B 41 and following was really, really great and imaginative and a welcome development and I liked the soft ending.
It'd be interesting to see how you mark the score for players too, perhaps you could post it.
Just a few immediate observations for you to ignore at your leisure if you wish.
I always value your input. You can "let me have it" any time. As soon as I wrote the second 4 measures, I knew it sounded familiar. But I went ahead, anyway. I admit to this being a copy and paste exercise. I did spend a little time trying to mix and match instruments and ranges, but I really didn't rewrite any parts. I did add the horn melody near the beginning. Other than that, it's pretty much straight from the piano original. I agree, too much doubling and not enough original working parts. I don't know if I'll do more with this or not. It will probably just sit until I want to use parts of it. Yup, G#. Actually the original had no key, or modulations. I have to say that had I originally written this for orchestra, it would have been a different piece in just about every way. Of course, the WWs and strings would not articulate every note in the second half. Although I'd have to do some thinking about just what I would do. As this piece will never see the light of day, I'm not really worried about it. I've never worked in this order. Piano to orchestra. I always just start with whatever the final group is to be.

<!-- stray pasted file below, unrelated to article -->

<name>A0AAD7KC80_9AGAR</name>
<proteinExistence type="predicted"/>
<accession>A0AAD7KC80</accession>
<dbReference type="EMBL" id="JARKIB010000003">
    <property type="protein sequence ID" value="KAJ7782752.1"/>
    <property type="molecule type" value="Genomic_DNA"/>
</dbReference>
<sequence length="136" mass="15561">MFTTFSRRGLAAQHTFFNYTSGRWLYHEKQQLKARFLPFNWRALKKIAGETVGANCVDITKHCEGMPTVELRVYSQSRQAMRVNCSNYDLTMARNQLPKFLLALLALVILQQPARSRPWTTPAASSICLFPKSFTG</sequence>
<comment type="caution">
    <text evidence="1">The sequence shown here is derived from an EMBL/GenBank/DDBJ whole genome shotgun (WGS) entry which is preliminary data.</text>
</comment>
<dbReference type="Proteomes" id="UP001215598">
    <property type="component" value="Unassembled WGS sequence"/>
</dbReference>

Here ya go.
Thanks, Steven. Actually there is no counterpoint or development.
I spent years in college learning to write four part harmony with proper counterpoint and voice leading. I can do it all day long.
In this piece there is no intentional counterpoint, harmony, or any of the devices we expect Only two unrelated motifs I had to fit chords to what I had written after the fact. It was originally written without a key signature, even though it is clearly in D minor. It might be a canon. It might be, who knows what. I'm not interested in categorizing it. I had no goal in mind. I had no idea that it would turn out the way it did.